Religious Freedom Week is right around the corner (June 22-29). It is a great time of the year to more intently pray, reflect, and act to promote religious freedom, which is our “first, most cherished liberty.” But before we dive into the contents of Religious Freedom Week, I want to invite you to an upcoming religious liberty event.
On Monday, June 20, at the Cathedral of the Risen Christ in Lincoln, the Nebraska Catholic Conference will host “Bishops and Brews.” This event will be an opportunity to come together as a community to celebrate religious freedom. The event begins at 7 p.m. with a social hour featuring some local breweries (cash bar), followed by a religious liberty panel discussion at 8 p.m.
Joining us for this event will be Bishop Conley who will be featured in the panel discussion alongside State Senator Suzanne Geist of Lincoln (a tremendous pro-life and religious liberty champion in the Unicameral), and yours truly.
So, if you want the opportunity to drink a beer with your bishop, don’t miss out on Bishops and Brews June 20. If you happen to be in the Grand Island area June 22 or Omaha area June 30, join us for our other two Bishops and Brews events. More information is available at www.necatholic.org.
Now, back to your regularly scheduled programming.
If we are going to celebrate Religious Liberty Week, it is a good opportunity to refresh ourselves about what religious liberty is. While I’ll do my best to give a brief synopsis here, I highly encourage you to read two relatively short, but rich texts: Catechism of the Catholic Church paragraphs 2104-2109 and the Second Vatican Council’s Declaration on Religious Freedom, Dignitatis Humanae.
Reading these two texts, we can find some key elements of religious freedom.
First, religious freedom is rooted in the dignity of the human person. God has endowed each person with the gifts of intellect and will. We are hard-wired, you might say, to pursue and know the truth, and to live it out through our actions. This desire for truth stretches from things practical, like knowing the truth of how to properly plant a seed in the garden, to things divine, like knowing the truth about God.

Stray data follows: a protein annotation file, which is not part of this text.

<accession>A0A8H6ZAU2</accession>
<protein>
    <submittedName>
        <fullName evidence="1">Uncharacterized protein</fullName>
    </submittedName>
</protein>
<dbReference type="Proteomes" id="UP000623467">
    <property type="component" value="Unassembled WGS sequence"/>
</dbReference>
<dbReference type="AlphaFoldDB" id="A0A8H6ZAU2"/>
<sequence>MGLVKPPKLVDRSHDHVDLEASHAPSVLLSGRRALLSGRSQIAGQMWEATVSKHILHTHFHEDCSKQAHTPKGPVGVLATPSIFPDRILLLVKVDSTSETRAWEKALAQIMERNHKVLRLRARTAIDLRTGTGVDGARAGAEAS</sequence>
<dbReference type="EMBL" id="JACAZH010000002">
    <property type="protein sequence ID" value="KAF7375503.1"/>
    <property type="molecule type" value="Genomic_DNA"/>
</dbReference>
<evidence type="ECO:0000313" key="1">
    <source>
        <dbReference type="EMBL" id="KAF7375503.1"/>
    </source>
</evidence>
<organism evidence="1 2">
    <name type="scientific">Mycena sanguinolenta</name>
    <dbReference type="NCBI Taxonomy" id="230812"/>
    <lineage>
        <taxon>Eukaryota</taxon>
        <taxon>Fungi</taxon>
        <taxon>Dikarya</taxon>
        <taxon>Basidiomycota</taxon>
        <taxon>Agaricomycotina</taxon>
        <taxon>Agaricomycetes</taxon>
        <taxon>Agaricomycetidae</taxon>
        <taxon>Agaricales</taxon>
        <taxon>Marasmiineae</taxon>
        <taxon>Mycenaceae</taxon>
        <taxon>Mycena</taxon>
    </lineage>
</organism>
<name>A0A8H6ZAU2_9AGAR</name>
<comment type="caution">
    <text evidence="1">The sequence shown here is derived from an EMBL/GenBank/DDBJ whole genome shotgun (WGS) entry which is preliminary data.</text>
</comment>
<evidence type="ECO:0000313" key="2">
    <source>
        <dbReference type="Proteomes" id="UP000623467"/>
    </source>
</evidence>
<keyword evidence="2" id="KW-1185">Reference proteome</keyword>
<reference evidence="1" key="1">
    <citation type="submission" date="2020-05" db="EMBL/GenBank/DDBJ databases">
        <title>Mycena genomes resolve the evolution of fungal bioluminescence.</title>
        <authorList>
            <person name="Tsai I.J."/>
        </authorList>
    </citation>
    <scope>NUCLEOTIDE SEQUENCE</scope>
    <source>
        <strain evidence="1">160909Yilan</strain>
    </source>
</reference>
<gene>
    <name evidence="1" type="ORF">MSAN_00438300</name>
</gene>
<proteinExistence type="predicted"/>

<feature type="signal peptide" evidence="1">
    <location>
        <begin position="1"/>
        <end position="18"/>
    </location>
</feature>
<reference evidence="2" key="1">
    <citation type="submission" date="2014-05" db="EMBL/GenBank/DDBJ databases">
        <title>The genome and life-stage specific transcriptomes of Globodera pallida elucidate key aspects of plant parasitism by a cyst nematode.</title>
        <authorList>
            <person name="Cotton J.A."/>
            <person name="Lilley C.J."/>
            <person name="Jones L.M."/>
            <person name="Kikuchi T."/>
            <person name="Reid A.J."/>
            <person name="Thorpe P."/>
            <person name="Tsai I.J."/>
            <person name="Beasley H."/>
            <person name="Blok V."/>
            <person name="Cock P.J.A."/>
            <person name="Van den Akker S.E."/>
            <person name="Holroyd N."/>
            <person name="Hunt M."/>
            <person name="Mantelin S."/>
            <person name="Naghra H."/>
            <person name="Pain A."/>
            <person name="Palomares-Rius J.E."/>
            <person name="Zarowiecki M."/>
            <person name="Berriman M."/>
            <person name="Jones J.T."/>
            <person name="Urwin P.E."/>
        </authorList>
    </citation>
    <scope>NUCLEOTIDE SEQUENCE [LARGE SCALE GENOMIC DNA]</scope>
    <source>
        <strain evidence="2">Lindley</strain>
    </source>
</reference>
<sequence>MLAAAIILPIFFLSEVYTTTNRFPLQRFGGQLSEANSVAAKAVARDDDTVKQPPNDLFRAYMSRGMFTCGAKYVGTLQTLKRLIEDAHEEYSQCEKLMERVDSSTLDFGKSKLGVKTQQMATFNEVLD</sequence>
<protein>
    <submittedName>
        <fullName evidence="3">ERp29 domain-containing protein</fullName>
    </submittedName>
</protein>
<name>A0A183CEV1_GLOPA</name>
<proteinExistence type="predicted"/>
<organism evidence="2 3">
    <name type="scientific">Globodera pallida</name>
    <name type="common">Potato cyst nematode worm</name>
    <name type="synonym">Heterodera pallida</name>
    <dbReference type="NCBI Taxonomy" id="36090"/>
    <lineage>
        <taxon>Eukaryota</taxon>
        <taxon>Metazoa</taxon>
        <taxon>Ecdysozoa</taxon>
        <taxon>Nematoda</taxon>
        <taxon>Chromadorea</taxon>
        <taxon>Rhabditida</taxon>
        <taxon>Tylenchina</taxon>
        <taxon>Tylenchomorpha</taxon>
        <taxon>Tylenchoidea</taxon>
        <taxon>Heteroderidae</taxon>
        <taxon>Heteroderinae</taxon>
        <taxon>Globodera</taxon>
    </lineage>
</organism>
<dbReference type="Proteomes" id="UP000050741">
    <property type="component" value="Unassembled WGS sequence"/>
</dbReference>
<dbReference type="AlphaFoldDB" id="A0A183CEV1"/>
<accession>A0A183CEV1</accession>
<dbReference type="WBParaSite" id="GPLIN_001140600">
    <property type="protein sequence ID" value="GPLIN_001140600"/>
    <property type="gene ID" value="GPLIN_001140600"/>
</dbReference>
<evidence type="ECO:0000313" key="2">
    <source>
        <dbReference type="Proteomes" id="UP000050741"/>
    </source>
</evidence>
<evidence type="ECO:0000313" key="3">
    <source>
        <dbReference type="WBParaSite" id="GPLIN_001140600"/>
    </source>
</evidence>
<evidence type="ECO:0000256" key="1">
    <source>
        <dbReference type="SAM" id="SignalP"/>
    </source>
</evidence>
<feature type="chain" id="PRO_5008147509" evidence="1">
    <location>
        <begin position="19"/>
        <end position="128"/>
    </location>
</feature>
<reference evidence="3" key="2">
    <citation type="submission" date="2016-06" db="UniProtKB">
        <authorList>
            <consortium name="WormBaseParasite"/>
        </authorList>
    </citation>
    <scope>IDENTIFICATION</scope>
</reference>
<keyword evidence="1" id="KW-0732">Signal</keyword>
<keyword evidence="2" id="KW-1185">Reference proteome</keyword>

Second, as we seek for the truth, we cannot be coerced or unduly restricted. To be able to think freely about religious truth implies that one should be able to freely act—within reason—on those convictions. Religious freedom is practically meaningless if it only means you can think about things divine but prohibits action in pursuit of the divine.
Third, religious freedom includes a respect for diverse religions. Notably, this does not mean every religion or religious tenet is equally true or even true at all. But religious freedom, as it is a limitation on the government attempting to coerce or prohibit a person’s search for divine truths, acknowledges and respects the various ways by which a human person finds their way to the divine.
Fourth, because religious freedom pertains to the pursuit of divine truth, it aims to bring about devotion and adherence to the “one Church of Christ” which is the Catholic Church. Christians have a particular duty in the exercise of their religious freedom to “awaken in each man the love of the true and the good” and to “show forth the kingship of Christ over all creation.” In other words, religious truth is not relative or pluralistic, all religious truth is ultimately aimed at knowing and loving the Triune God.
At this year’s Memorial Day Mass at Calvary Cemetery in Lincoln, Bishop Conley underscored the importance of memory and, using a former seminary professor’s definition, stated that memory is “a faculty that forgets.” We cherish and celebrate events like Memorial Day, 4th of July, birthdays, death anniversaries, etc., because as human beings we are prone to forget—our memories too often fail us.
Religious Freedom Week is an opportunity to remember—to place in our memory once again—the richness of religious liberty. In the words of St. Paul: “Whatever is true, whatever is honorable, whatever is just, whatever is pure, whatever is lovely, whatever is gracious, if there is any excellence, if there is anything worthy of praise, think about these things.” Take time this Religious Freedom Week to pray and think deeply about religious liberty—and then take your religious liberty show on the road.